Too Many Meetings? Creating Spiritual Clarity at Work

Several years ago, the senior executives of my company gathered in the Board Room to have a meeting about meetings. Apparently, some people had been complaining that we were having too many.

I will be the first to admit there may have been some truth to this. Over the previous several months we had chartered one team after another to attack a wide swath of initiatives, projects, strategies, and urgent priorities. However, in our enthusiasm for Getting Things Done, it appeared that we may have buried many of our most valuable managers in a sea of projects that may never actually get completed in our lifetime.

How Can We Be So Busy and Produce So Few Results?

To prepare for our senior executive meeting about meetings, we asked one of the junior spreadsheet wonks from the finance department to cough up a matrix listing every team project and initiative throughout the organization, and also a roster of who is on each of these teams.

“This shall be good,” we said to ourselves. “Yes. Let us take stock of our meeting situation.”

The Board room lights were dimmed, and the Meeting Inventory Spreadsheet was projected up on to the screen, larger than life. Across the top was every major team initiative that we knew of, and then down the vertical side were the names of the people on the various teams. Each horizontal row had big X’s to mark where that person was assigned to a team.

It turns out that corporate life is just like church: we discovered that 20% of the managers were participating in 80% of the teams. These were the same managers who were yammering about having too many meetings. Looking at that spreadsheet, you also couldn’t help but notice there were a whole bunch of other names with no check marks next to them, no matter how far you went out in the screen view. Those were the people that weren’t doing anything at all, other than their regular jobs. Slackers.

No wonder these managers were complaining. We had given all the work to the few that we all thought were the most capable.

“Hmm,” We said, upon this realization, carefully examining the chart.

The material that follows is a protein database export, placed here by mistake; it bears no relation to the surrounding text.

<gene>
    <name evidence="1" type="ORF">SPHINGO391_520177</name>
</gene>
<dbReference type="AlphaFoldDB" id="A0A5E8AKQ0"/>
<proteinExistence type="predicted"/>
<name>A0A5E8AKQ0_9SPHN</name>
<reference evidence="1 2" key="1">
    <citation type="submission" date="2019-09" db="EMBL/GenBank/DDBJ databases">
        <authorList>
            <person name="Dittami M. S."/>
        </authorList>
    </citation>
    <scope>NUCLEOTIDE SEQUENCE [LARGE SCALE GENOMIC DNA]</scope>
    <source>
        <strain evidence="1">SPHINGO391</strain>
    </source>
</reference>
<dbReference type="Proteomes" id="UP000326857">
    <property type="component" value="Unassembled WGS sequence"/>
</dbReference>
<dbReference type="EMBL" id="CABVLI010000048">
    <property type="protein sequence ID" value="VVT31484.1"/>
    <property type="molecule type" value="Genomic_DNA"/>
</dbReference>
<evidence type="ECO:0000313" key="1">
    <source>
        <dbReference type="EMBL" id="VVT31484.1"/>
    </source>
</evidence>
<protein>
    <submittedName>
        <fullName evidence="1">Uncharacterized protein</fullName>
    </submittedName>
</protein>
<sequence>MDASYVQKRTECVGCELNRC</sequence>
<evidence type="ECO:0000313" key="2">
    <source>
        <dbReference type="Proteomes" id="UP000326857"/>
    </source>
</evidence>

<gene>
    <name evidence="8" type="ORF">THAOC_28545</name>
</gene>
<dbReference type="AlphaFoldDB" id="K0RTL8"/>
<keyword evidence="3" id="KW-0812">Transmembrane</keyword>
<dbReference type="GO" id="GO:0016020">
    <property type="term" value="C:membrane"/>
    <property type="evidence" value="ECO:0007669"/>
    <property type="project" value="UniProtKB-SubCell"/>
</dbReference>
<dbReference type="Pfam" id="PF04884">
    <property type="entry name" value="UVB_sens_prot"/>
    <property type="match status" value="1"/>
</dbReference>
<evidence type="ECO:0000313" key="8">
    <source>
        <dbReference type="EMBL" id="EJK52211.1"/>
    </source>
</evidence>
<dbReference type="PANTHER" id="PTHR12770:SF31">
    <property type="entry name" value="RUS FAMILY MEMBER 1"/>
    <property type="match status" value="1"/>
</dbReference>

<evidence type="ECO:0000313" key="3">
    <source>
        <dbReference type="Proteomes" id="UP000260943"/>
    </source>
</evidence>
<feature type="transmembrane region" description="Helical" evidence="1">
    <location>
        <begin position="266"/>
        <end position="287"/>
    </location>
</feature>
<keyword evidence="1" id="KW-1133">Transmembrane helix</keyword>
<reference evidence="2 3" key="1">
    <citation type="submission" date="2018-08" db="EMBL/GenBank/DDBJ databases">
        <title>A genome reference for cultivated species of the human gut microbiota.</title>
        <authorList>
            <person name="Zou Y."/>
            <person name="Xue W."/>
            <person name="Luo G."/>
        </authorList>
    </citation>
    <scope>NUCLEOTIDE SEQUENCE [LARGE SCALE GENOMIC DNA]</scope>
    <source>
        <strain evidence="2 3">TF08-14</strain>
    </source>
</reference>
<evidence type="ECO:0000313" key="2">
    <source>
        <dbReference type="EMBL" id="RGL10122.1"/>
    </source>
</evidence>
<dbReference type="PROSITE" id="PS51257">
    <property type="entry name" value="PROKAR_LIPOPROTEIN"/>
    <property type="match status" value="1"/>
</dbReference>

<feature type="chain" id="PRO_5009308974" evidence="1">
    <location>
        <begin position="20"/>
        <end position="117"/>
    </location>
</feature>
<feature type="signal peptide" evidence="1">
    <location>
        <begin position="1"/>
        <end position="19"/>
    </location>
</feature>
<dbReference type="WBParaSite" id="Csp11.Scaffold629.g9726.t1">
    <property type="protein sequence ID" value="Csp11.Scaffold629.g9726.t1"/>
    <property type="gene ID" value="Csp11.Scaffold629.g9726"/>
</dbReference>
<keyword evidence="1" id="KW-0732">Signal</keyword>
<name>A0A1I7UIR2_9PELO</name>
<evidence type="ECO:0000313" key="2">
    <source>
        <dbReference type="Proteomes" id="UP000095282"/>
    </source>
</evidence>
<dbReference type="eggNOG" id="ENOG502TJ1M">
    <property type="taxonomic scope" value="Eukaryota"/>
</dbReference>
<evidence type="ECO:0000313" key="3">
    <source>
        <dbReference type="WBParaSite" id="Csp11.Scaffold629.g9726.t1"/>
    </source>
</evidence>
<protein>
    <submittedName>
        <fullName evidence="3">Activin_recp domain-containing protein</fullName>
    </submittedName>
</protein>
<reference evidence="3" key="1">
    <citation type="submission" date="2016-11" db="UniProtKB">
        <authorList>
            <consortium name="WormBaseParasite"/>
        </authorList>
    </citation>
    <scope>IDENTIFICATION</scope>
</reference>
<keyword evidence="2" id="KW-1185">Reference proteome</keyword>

Then one very bright vice president spoke up:

“This explains why we seem to be so busy all the time without getting any results.” The rest of us nodded our heads in hearty agreement.

“Makes sense,” chimed in the VP of Sales.

“Yup. These guys are drowning,” said the CFO.

“This time we have really gone too far,” said another executive, as we hung our heads in shame.

Well, that part’s not true. For goodness sake, no executive worth his salt is going to apologize for going a little overboard pursuing worthy projects! All we were trying to do was to maintain an aggressive position to keep our heads above water for another fiscal year. It just happened to get a bit lopsided.

This situation reminded me of something a wise friend of mine said recently:

 “Don’t confuse activity with action.”

In other words, just because someone looks really, really busy, it does not necessarily mean that they are being very productive. It could, in fact, mean the opposite – you get so busy working on so many different things, that nothing important is getting accomplished at all.

Purge and Prioritize to Focus Energy on the Greatest Potential

The bright and accomplished executives who were gathered that day in the Board room quickly went to work on a new project: developing a “Meeting Optimization Program,” where we began to prioritize and streamline all of the project teams. We eliminated some, beefed up others, put some on a waiting list, and then shuffled the deck of players so that we were utilizing more of our people, while ultimately limiting each person to three teams, max.

That’s better. Now we can really get something accomplished. I can’t tell you the relief and clarity we felt after purging through that list.

God is Not a God of Confusion

The Apostle Paul made and important but obvious point about best practices for organizational behavior when he was addressing the Corinthian church. By all accounts, this was a church that had gone off the deep end of meeting chaos, with people scrambling every which-way trying to get busy with Jesus. Plus they all wanted to be the loudest voice in their church meetings. Paul attempted to break through all the madness with this simple message in I Corinthians 14:33:

“God is not a God of confusion, but a God of peace.”

It’s difficult to feel spiritually effective in your organization when you are on meeting overdrive, wondering if you are channeling the best and highest use of your time and energy. As executives, of course, we are just interested in getting as much done as we can with as few resources as possible. So we dump. But sometimes it’s necessary to step back and reevaluate, to get focused, to distinguish the activity from the action.

Paul knew that clarity brings order, and that order brings peace. Peace brings spiritual clarity. And we could all use more of this at work.

Do you experience confusion at work, or a focused energy?
What can you do as a leader to bring more spiritual clarity to your organization?
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